“So Bettman decided to throw a goalpost onto the playing field and get things started.”
What will go on this week at the NHL’s New York offices, where negotiations are scheduled for Wednesday, Thursday and Friday? Jeff Z. Klein of The New York Times reports that “Fehr and union negotiators were expected to seek clarifications on each point in the league’s two-page proposal. That process was expected to take at least a day. A union counter proposal may not be made until talks resume in the middle of next week in Toronto.”
UPDATE: The two sides met for two and a half hours on Wednesday and, as Klein expected, most of the discussion involved the players getting clarification on the league’s proposal. They did not offer a counter-proposal and may seek more information on Thursday. Indications are the two sides remain businesslike and cordial. Chris Botta of Sports Business Daily tweeted that Manny Malhotra of the Canucks remarked afterward, “No one flew off the handle. It’s a long process.” Botta added that the Rangers Brandon Dubinsky said the PA doesn’t see need to respond to NHL proposal “until we get all the information.” NHLPA Executive Director Don Fehr said, “We requested further information. The initial proposal we are looking hard at. We’re not at that stage (to submit a counter) yet. We will make our own proposals — whether it’s a counterproposal to something they said or something of our own — when we’re ready, after we have fully digested what they’ve done, are sure we understand it, have had all the discussions with them we need to have and have had all the internal discussions we need to have.” For more, read Jeff Z. Klein’s New York Times story.
Elliotte Friedman thinks it’s possible that once the union digests the owners’ position, it may not make a counter proposal at all. “According to several players,” he wrote, “one of Fehr’s major points of emphasis is eliminating the mentality that every time there’s a new collective bargaining agreement, you must agree to give back something. He’s telling them that the salary lost since 2005 is now in the wealthy teams’ coffers and it’s up to the owners to fix it, not the players. That’s why it wouldn’t be incredibly surprising if the NHLPA doesn’t even offer a counter and maybe just says, ‘We’re not considering that. What else do you have?’”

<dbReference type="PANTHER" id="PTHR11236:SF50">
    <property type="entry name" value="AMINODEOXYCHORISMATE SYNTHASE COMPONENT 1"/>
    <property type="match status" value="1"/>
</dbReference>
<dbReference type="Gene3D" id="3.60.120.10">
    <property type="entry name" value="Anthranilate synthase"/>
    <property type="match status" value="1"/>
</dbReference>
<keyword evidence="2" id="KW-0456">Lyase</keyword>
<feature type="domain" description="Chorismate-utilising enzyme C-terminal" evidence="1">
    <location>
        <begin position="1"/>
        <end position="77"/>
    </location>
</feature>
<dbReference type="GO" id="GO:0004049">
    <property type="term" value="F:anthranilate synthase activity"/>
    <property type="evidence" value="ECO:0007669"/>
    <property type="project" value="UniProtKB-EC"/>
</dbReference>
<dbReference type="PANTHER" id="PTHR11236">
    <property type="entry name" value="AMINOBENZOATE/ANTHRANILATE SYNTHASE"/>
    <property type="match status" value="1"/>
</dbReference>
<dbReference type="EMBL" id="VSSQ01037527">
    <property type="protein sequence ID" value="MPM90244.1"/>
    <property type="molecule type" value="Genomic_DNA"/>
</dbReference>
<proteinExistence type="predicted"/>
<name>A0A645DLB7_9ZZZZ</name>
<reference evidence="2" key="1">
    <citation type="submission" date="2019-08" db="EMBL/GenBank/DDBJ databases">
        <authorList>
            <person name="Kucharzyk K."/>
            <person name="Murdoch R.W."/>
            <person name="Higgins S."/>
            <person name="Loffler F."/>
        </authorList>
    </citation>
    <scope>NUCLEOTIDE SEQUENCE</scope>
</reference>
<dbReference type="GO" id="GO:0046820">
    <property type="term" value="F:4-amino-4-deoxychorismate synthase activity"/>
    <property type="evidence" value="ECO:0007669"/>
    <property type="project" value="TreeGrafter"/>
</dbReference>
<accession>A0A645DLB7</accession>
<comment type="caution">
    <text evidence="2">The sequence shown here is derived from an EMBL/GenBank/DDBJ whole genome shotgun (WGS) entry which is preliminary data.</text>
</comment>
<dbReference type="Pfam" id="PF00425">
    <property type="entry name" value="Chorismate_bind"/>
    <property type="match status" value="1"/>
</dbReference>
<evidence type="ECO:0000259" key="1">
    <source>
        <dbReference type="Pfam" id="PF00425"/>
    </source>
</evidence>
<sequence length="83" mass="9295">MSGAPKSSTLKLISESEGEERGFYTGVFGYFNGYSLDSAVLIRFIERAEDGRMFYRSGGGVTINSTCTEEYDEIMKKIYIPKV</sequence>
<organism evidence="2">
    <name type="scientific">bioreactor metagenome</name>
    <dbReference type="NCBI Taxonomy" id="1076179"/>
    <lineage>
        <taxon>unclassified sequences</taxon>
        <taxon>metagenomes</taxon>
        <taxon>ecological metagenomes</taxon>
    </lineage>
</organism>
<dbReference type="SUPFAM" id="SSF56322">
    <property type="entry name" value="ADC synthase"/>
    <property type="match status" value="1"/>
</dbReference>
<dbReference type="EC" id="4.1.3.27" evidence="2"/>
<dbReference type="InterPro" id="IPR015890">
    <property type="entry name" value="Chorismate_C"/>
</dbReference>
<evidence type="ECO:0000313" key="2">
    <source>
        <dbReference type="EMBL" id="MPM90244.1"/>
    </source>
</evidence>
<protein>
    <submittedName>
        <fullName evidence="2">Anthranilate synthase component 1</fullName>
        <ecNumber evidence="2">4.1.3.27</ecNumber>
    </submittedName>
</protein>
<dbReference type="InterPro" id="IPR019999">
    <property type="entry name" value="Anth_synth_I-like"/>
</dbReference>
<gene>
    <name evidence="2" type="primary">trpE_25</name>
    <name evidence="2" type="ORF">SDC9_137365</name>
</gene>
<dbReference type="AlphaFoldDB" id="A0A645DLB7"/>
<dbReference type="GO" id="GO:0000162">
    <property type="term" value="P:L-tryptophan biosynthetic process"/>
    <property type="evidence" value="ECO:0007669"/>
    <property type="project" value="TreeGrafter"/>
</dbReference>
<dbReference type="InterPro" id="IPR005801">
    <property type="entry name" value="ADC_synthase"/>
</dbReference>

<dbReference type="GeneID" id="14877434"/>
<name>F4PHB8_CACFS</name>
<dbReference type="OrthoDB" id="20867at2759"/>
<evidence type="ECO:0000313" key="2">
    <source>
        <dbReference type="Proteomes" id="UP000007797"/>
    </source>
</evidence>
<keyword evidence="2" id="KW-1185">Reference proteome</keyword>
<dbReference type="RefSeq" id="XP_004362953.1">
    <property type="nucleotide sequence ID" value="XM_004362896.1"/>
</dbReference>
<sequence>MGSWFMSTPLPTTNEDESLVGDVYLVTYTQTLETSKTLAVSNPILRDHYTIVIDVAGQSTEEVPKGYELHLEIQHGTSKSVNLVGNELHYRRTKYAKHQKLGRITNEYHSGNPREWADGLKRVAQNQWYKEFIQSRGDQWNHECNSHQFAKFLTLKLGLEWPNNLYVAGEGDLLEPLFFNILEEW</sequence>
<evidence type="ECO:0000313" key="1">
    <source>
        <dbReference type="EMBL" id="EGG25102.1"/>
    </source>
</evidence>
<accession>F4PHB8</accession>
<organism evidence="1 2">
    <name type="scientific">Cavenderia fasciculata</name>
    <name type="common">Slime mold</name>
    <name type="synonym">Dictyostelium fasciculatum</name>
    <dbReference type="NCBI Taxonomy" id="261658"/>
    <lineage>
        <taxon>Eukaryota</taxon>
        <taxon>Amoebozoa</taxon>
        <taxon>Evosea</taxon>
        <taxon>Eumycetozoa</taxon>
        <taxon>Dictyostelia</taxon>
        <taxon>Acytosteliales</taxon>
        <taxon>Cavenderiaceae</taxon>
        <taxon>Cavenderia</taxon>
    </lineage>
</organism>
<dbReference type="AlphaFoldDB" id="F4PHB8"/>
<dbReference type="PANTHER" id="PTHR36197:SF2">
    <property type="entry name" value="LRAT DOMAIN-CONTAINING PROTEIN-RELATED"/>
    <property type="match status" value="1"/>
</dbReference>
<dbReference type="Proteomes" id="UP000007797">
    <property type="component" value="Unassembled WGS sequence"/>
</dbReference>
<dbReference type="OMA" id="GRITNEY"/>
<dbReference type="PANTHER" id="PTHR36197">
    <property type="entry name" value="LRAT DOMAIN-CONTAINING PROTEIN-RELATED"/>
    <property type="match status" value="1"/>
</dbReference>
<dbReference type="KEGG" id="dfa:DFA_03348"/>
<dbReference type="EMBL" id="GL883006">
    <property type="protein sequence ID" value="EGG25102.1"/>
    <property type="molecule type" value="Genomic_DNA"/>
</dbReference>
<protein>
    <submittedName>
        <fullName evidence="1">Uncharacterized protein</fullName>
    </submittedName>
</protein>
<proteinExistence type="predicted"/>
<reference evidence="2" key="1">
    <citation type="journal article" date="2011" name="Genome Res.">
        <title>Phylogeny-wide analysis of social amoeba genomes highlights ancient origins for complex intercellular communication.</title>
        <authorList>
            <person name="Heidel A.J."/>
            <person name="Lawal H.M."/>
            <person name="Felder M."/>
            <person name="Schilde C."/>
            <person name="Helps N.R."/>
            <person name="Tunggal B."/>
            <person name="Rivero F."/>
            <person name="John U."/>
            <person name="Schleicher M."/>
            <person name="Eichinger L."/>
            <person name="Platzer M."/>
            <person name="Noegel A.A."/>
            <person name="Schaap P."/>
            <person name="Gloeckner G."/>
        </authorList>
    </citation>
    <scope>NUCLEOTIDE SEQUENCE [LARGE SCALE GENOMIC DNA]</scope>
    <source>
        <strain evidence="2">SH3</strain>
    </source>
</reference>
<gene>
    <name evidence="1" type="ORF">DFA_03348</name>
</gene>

And who knows where that would take things? As both Friedman and Papp point out, there’s no pressure points over the summer to move things along. As one source told Friedman, ‘Hockey is a sport ruled by deadlines. When do most trades happen? At the trade deadline. How many guys sign free-agent contracts before July 1? Not that many. The CBA doesn’t end until Sept. 15. It’s going to take time.”
The belief among some people is that when players start missing paychecks, the result may be some movement on the NHLPA’s side. By the same token, however, if games are not played, the owners’ revenue streams also come to a halt. Yes, they have season ticket money already in the bank, but that’s not all there is to their income. There are remaining ticket sales, concession (and in some cases, parking) money, broadcasting rights payments, sponsorship and marketing fees, etc. In some cases, teams have debt payments of various sorts due to creditors. So without games, ownership would be similarly pressured.mThat’s why some have hypothesized that a deal would be reached sometime before the new year.
The belief is that the combination of missed paychecks and revenue (which would include whatever the NHL gets from its partnership with NBC, whose national schedule begins in November and always does very well with the Winter Classic, not to mention what the league might bring in from HBO for its “24/7″ series previewing the Classic) will soften each side’s positions and lead to an agreement.
How certain is a work stoppage if an agreement isn’t reached by September 15? Don Fehr, the NHLPA’s executive director, suggested before negotiations began that the absence of a new CBA does not automatically mean the season couldn’t start, and that there’s nothing that legally prevents the schedule from being played even if there’s no contract. But something that the former NHL governor told Shoalts indicates that fans shouldn’t get their hopes up that this scenario will come to pass.
“He brought up the 1994 Major League Baseball season which began without a collective agreement,” Shoalts writes. “Then, the players’ union, which Fehr headed at the time, went on strike in August and eventually the World Series was cancelled. The NHL owners, the former Board of Governors member said, will never open the season without a collective agreement in place, which means a bumpy ride lies ahead.”